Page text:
The unique nature of dental procedures, instrumentation and patient care settings require specific strategies directed to the prevention of transmission of diseases among dental health care workers and their patients.
Dental practices should develop a written infection-control program to prevent or reduce the risk of disease transmission. The program should outline the policies, procedures, practices, technologies, and products used to prevent occupational injuries and illnesses among dental team members as well as healthcare-associated infections among patients.
The practice setting should establish a working relationship with a qualified healthcare professional/facility to provide dental team members with appropriate occupational health services like vaccinations (hepatitis B, influenza, measles, mumps, rubella, tetanus, and varicellazoster) and postexposure evaluation and management.
As a matter of fact, the dentist, dental assistant, dental hygienist and dental technician are at risk of exposure to disease agents through contact with blood or other potentially infectious materials. So by studying and by carefully following the infection control and safety guidelines, all the team work can minimize the risks of disease transmission to himself and to the patients in the dental office.
Diseases Transmission in Dental Office;
The dental office should have an infection control program to prevent the transmission of disease from the following :Patient to dental team Dental team to patient
:Patient to patient
:Dental office to community ( include dental team’s family )
:Community to dental office to patient
To prevent such infections, following is a list of all those procedures and precautions that together constitute infection control. These guidelines should be followed each time treatment is performed because we are never certain of the patient's status, either because they themselves do not know or because they have chosen not to inform their healthcare providers of their condition. Following these guidelines for every patient is called "Standard Precautions".
2. PATIENT SCREENING
3. HAND WASHING
4. BARRIER TECHNIQUES -
• Personal Protective Equipment (PPE)
• Rubber dam, Pre-procedural rinsing
5. NEEDLE & SHARP INSTRUMENT SAFETY
• Occupational Exposure To Blood/Body Fluids
7. SURFACE DISINFECTION
8. radiographic asepsis
9. laboratory asepsis
10. infectious dental waste management &
Modes of Diseases Transmission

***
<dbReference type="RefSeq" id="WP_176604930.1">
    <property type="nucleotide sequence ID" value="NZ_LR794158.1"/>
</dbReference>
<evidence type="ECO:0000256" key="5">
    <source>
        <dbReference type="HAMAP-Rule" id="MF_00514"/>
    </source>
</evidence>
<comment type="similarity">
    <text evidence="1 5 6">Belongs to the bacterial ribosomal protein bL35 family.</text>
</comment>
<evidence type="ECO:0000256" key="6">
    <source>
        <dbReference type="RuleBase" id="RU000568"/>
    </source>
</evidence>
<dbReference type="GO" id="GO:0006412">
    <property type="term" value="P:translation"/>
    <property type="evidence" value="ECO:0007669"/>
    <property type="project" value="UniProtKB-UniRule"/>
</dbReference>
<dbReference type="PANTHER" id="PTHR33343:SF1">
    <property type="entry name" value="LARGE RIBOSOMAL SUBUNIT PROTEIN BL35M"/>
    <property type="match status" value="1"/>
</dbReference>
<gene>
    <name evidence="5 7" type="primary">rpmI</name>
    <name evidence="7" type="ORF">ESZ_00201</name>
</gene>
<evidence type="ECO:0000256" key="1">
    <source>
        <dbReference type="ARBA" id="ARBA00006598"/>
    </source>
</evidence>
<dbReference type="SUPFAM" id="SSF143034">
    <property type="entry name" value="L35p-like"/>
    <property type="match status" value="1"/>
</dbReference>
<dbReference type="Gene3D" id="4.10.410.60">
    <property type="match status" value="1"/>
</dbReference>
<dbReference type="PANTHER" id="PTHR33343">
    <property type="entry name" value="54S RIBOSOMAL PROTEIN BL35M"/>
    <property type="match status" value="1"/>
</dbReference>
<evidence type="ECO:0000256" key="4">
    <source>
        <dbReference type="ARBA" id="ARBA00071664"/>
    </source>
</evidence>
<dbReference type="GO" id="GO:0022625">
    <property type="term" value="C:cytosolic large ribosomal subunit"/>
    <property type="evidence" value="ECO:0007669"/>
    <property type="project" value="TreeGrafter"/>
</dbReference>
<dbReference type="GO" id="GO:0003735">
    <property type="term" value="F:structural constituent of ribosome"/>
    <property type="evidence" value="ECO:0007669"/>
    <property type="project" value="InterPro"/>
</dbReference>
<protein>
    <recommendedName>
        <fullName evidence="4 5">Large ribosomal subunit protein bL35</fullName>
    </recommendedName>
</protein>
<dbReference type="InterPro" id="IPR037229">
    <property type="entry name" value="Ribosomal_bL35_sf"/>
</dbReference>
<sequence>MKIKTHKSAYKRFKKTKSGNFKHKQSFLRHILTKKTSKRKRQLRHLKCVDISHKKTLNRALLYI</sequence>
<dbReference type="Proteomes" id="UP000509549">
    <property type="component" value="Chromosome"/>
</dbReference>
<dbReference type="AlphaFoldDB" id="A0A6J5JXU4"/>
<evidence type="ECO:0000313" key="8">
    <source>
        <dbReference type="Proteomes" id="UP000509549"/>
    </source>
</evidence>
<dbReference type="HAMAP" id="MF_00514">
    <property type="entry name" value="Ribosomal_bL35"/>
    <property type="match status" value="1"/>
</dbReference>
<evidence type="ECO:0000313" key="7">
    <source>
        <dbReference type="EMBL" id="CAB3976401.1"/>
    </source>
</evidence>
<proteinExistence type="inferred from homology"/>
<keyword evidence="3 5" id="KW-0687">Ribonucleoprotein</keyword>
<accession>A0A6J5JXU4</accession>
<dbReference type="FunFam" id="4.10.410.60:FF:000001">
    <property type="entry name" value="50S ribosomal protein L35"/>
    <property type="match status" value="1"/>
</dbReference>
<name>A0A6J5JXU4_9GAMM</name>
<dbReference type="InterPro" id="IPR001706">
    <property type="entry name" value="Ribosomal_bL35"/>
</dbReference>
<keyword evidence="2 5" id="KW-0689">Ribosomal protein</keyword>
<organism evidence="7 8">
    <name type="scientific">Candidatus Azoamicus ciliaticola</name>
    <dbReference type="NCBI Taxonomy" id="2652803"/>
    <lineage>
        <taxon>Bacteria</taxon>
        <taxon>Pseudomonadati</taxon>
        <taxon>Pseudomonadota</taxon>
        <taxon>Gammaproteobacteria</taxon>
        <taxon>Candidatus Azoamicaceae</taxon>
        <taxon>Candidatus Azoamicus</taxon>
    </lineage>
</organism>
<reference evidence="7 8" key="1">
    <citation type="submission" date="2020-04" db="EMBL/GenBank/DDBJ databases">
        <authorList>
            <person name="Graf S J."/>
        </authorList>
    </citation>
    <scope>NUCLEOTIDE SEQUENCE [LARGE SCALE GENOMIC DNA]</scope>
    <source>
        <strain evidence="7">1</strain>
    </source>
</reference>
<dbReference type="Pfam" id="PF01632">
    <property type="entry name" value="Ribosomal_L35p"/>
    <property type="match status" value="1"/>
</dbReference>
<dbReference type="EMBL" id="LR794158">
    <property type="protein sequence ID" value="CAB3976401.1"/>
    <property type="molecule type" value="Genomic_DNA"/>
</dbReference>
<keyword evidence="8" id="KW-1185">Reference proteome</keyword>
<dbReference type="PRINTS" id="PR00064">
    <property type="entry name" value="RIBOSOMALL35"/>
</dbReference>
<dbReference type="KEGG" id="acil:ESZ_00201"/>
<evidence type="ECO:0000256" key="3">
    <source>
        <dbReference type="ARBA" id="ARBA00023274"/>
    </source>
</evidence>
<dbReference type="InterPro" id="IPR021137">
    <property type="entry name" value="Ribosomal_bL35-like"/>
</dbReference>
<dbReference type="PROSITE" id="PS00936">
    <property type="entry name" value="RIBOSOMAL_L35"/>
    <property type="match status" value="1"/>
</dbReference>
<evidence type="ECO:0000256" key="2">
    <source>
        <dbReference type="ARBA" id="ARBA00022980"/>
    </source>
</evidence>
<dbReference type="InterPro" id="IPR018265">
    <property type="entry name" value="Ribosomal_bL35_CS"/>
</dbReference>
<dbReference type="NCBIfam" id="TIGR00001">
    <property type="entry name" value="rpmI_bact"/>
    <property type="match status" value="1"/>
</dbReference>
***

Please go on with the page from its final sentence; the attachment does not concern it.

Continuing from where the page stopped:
:Direct contact with blood or body fluids
:Indirect contact with a contaminated instrument or surface
:Contact of mucosa of the eyes, nose, or mouth with droplets or spatter
:Inhalation of airborne microorganisms
Prepare personnel involved in patient care.
An essential pretreatment procedure is the preparation of all personnel involved in patient care. This includes the utilization of personal protective equipment (gown, eyewear, mask and gloves) and hand hygiene
Personal protective equipment ( PPE )
OSHA requires the employer to provide employees with appropriate personal protective equipment .
Examples of PPE
1- Protective clothing
2- Surgical masks
3- Face shields
4- Protective eyewear
5- Disposable patient treatment gloves , and
6- Heavy-duty utility gloves
Handwashing and hand care :
According to the U.S. Centers for Disease Control (CDC) , hand washing is the single most important procedure for preventing the spread of infection. So , you must wash your hands each time before you put on gloves and immediately after you remove gloves . Handwashing is also required if you touch contaminated instruments or surfaces during working .
We should always use liquid soap during handwashing . Bar soap should never be used because it may transmit contamination.
Guidelines for the use of protective clothing
1) It should not be worn out of the office for any reason .
2) Change these work clothes at least daily, or more often if soiled, especially if they become visibly
contaminated with blood.
3) It must not be worn during eating or in resting rooms .
4) It should be washed and laundered separately .
Protective clothing requirements :
1) Should be made of fluid-resistant material ( cotton , cotton/polyester, or
disposable jackets or gowns .
2) Clothing should have long sleeves and a high neckline to minimize the amount of uncovered skin .
3) Must cover dental personnel at least to the knees when seated.
Protective masks :
Purpose :the mask worn over the nose and mouth to protect the person from inhaling infectious organisms spread by the aerosol spray of the handpiece or air-water syringe .
Types : the two most common types of masks are the dome-shaped and flat types,dome shape and flat shape
Guidelines for the use of protective masks :
• Masks should be changed for every patient or more often, particularly if heavy spatter is generated during the treatment or if the mask becomes damp.
• Masks should be handled by touching only the side edges to avoid contact with the more heavily contaminated body of the mask.
• Masks should conform to the shape of the face .
• Masks should not contact the mouth when being worn because the moisture generated will decrease the mask filtration efficiency .
Requirements : masks should be at least with 95% filtration efficiency to remove particles 3 – 5 microns in diameter .
Protective eyewear :
Purpose eyewear is worn to protect the eyes against damage from :
• Aerosolized pathogens .
• Flying sharp debris such as scrap amalgam and tooth fragments .
• Splattered solutions
• Caustic chemicals
Guidelines for the use of protective eyewear :
1) OSHA requires the use of eyewear with both front and side protection ( solid side shields ) .
2) Members who wear correction glasses or contact lenses must wear protective eyewear with a side shields or a face shield .
3) It must be cleaned and decontaminated after each treatment or patient visit
according to the manufacture’s instructions .
Two types of protective eyewear used during patient care :
1) Glasses with protective side shield , and
2) Clear face shields .